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This week the American Petroleum Institute reported a “shockingly” high draw of 7.6 million barrels of oil despite expert predictions that U.S. supplies would increase by 1.5 million units in the wake of multiple draw weeks, according to Zero Hedge.
The report marks five straight weeks of draws in a season that is typically marked with lower demand and consequential supply builds. The news caused West Texas Intermediate prices to spike above $49 shortly after the numbers were released.
Gasoline supplies, on the other hand, jumped by two million barrels—a more lukewarm build than the expected 500,000.
Supplies at Cushing, Oklahoma, rose by 400,000 barrels – a staggering four times more than the 100,000-barrel increase that analysts had anticipated would be announced today.
Cushing oil supplies hit a 10 month low last week, offering some hope for WTI prices.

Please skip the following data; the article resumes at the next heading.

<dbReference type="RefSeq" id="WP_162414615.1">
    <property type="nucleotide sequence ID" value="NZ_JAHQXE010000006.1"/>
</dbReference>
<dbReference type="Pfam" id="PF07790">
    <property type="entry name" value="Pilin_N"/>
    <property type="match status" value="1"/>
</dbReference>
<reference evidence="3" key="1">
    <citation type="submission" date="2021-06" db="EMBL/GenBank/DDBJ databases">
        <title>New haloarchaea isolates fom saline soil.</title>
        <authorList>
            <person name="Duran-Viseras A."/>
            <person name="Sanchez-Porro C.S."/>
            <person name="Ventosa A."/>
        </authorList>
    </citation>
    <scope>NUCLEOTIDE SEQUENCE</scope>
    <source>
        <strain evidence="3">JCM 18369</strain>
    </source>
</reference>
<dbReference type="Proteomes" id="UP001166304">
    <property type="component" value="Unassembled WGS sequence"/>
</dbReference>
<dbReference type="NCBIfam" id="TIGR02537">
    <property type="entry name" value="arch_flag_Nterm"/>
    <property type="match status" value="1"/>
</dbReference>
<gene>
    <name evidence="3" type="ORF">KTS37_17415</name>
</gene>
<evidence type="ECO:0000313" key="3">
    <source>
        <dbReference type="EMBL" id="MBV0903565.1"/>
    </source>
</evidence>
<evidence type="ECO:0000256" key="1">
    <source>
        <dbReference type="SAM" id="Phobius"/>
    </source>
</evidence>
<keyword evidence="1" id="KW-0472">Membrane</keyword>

Oil futures climbed after the report for the week ending on 30 September was released on Tuesday, according to Market Watch.
"Demand is rising," Phil Flynn, senior market analyst at Price Futures Group said. "We are seeing the U.S. market get in balance a lot quicker than anyone thought."
Tomorrow’s Energy Information Administration (EIA) report will either confirm or deny the veracity of the API’s forecasts, and the twain seldom agree.
Last week, crude oil markets got a boost of optimism from the EIA, when the agency reported a 1.9-million-barrel decline in commercial crude inventories to a total of 502.7 million barrels. Despite the decline—and multiple weeks of decline— the agency again noted that the size of inventories continues to be unusually high for the season.
At the time of writing, West Texas Intermediate traded at $49.19 and Brent stood at $51.31.
By Zainab Calcuttawala for Oilprice.com
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Zainab Calcuttawala is an American journalist based in Morocco. She completed her undergraduate coursework at the University of Texas at Austin (Hook’em) and reports on…